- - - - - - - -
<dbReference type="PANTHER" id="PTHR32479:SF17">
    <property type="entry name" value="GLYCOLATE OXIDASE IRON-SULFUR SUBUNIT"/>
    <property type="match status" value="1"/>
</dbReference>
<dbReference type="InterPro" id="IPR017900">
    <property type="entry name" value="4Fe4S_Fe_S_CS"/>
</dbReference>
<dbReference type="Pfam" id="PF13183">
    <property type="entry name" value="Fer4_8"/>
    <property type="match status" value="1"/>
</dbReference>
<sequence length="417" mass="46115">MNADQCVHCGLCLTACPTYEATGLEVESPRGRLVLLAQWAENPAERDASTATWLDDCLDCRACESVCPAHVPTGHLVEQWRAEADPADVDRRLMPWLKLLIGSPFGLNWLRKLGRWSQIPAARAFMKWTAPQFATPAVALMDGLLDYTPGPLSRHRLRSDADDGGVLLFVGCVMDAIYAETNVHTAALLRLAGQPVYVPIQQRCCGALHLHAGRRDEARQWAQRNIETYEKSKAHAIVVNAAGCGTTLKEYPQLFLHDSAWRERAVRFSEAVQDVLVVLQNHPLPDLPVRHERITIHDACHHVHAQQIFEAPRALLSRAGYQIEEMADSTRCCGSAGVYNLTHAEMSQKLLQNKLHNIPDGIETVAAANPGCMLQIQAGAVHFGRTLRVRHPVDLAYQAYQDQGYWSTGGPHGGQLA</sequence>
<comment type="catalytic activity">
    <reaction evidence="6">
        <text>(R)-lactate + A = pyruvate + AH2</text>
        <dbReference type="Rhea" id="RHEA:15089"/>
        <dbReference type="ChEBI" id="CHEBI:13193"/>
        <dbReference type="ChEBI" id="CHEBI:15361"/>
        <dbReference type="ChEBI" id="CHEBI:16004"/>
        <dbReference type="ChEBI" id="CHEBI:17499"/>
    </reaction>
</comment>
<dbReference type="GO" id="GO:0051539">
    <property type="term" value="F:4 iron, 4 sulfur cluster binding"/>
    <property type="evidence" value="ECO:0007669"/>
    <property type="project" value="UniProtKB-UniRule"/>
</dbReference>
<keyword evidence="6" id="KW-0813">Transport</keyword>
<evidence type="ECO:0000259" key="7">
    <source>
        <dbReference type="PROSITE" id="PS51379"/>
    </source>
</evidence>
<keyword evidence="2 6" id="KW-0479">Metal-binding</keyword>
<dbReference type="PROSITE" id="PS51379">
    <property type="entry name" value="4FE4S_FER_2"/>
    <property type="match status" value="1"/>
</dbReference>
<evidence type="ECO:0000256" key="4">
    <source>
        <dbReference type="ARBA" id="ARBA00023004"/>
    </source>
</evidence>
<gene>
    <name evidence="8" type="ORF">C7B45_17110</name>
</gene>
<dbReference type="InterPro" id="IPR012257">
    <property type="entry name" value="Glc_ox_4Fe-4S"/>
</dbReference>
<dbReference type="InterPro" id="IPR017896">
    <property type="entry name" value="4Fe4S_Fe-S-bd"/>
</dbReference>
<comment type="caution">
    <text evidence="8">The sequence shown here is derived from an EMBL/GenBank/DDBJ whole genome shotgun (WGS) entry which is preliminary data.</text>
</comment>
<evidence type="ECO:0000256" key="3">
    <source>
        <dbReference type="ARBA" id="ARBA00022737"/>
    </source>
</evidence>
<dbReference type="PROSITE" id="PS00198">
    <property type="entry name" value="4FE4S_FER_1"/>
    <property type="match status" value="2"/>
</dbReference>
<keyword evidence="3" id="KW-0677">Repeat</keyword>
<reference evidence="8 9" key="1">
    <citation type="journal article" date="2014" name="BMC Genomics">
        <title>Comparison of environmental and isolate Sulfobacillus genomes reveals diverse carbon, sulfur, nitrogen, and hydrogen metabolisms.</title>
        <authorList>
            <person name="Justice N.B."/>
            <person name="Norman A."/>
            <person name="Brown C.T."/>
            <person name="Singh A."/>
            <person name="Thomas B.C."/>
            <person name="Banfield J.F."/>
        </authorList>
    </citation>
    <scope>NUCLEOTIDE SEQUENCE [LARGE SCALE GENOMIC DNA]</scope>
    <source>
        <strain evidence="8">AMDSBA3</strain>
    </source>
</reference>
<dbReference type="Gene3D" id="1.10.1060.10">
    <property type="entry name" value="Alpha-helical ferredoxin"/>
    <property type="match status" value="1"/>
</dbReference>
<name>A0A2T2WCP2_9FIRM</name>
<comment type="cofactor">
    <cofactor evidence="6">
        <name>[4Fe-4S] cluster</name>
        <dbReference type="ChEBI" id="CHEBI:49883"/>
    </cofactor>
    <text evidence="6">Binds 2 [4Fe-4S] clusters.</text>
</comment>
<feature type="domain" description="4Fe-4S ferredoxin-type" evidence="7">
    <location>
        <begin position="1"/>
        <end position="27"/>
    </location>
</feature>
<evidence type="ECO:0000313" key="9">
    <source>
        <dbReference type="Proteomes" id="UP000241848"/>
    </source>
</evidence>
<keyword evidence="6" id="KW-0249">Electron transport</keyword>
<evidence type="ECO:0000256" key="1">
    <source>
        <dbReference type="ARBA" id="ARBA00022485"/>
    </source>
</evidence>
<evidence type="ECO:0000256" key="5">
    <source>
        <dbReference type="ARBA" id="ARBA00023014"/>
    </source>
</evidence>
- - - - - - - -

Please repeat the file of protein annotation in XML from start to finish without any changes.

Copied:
<dbReference type="PANTHER" id="PTHR32479:SF17">
    <property type="entry name" value="GLYCOLATE OXIDASE IRON-SULFUR SUBUNIT"/>
    <property type="match status" value="1"/>
</dbReference>
<dbReference type="InterPro" id="IPR017900">
    <property type="entry name" value="4Fe4S_Fe_S_CS"/>
</dbReference>
<dbReference type="Pfam" id="PF13183">
    <property type="entry name" value="Fer4_8"/>
    <property type="match status" value="1"/>
</dbReference>
<sequence length="417" mass="46115">MNADQCVHCGLCLTACPTYEATGLEVESPRGRLVLLAQWAENPAERDASTATWLDDCLDCRACESVCPAHVPTGHLVEQWRAEADPADVDRRLMPWLKLLIGSPFGLNWLRKLGRWSQIPAARAFMKWTAPQFATPAVALMDGLLDYTPGPLSRHRLRSDADDGGVLLFVGCVMDAIYAETNVHTAALLRLAGQPVYVPIQQRCCGALHLHAGRRDEARQWAQRNIETYEKSKAHAIVVNAAGCGTTLKEYPQLFLHDSAWRERAVRFSEAVQDVLVVLQNHPLPDLPVRHERITIHDACHHVHAQQIFEAPRALLSRAGYQIEEMADSTRCCGSAGVYNLTHAEMSQKLLQNKLHNIPDGIETVAAANPGCMLQIQAGAVHFGRTLRVRHPVDLAYQAYQDQGYWSTGGPHGGQLA</sequence>
<comment type="catalytic activity">
    <reaction evidence="6">
        <text>(R)-lactate + A = pyruvate + AH2</text>
        <dbReference type="Rhea" id="RHEA:15089"/>
        <dbReference type="ChEBI" id="CHEBI:13193"/>
        <dbReference type="ChEBI" id="CHEBI:15361"/>
        <dbReference type="ChEBI" id="CHEBI:16004"/>
        <dbReference type="ChEBI" id="CHEBI:17499"/>
    </reaction>
</comment>
<dbReference type="GO" id="GO:0051539">
    <property type="term" value="F:4 iron, 4 sulfur cluster binding"/>
    <property type="evidence" value="ECO:0007669"/>
    <property type="project" value="UniProtKB-UniRule"/>
</dbReference>
<keyword evidence="6" id="KW-0813">Transport</keyword>
<evidence type="ECO:0000259" key="7">
    <source>
        <dbReference type="PROSITE" id="PS51379"/>
    </source>
</evidence>
<keyword evidence="2 6" id="KW-0479">Metal-binding</keyword>
<dbReference type="PROSITE" id="PS51379">
    <property type="entry name" value="4FE4S_FER_2"/>
    <property type="match status" value="1"/>
</dbReference>
<evidence type="ECO:0000256" key="4">
    <source>
        <dbReference type="ARBA" id="ARBA00023004"/>
    </source>
</evidence>
<gene>
    <name evidence="8" type="ORF">C7B45_17110</name>
</gene>
<dbReference type="InterPro" id="IPR012257">
    <property type="entry name" value="Glc_ox_4Fe-4S"/>
</dbReference>
<dbReference type="InterPro" id="IPR017896">
    <property type="entry name" value="4Fe4S_Fe-S-bd"/>
</dbReference>
<comment type="caution">
    <text evidence="8">The sequence shown here is derived from an EMBL/GenBank/DDBJ whole genome shotgun (WGS) entry which is preliminary data.</text>
</comment>
<evidence type="ECO:0000256" key="3">
    <source>
        <dbReference type="ARBA" id="ARBA00022737"/>
    </source>
</evidence>
<dbReference type="PROSITE" id="PS00198">
    <property type="entry name" value="4FE4S_FER_1"/>
    <property type="match status" value="2"/>
</dbReference>
<keyword evidence="3" id="KW-0677">Repeat</keyword>
<reference evidence="8 9" key="1">
    <citation type="journal article" date="2014" name="BMC Genomics">
        <title>Comparison of environmental and isolate Sulfobacillus genomes reveals diverse carbon, sulfur, nitrogen, and hydrogen metabolisms.</title>
        <authorList>
            <person name="Justice N.B."/>
            <person name="Norman A."/>
            <person name="Brown C.T."/>
            <person name="Singh A."/>
            <person name="Thomas B.C."/>
            <person name="Banfield J.F."/>
        </authorList>
    </citation>
    <scope>NUCLEOTIDE SEQUENCE [LARGE SCALE GENOMIC DNA]</scope>
    <source>
        <strain evidence="8">AMDSBA3</strain>
    </source>
</reference>
<dbReference type="Gene3D" id="1.10.1060.10">
    <property type="entry name" value="Alpha-helical ferredoxin"/>
    <property type="match status" value="1"/>
</dbReference>
<name>A0A2T2WCP2_9FIRM</name>
<comment type="cofactor">
    <cofactor evidence="6">
        <name>[4Fe-4S] cluster</name>
        <dbReference type="ChEBI" id="CHEBI:49883"/>
    </cofactor>
    <text evidence="6">Binds 2 [4Fe-4S] clusters.</text>
</comment>
<feature type="domain" description="4Fe-4S ferredoxin-type" evidence="7">
    <location>
        <begin position="1"/>
        <end position="27"/>
    </location>
</feature>
<evidence type="ECO:0000313" key="9">
    <source>
        <dbReference type="Proteomes" id="UP000241848"/>
    </source>
</evidence>
<keyword evidence="6" id="KW-0249">Electron transport</keyword>
<evidence type="ECO:0000256" key="1">
    <source>
        <dbReference type="ARBA" id="ARBA00022485"/>
    </source>
</evidence>
<evidence type="ECO:0000256" key="5">
    <source>
        <dbReference type="ARBA" id="ARBA00023014"/>
    </source>
</evidence>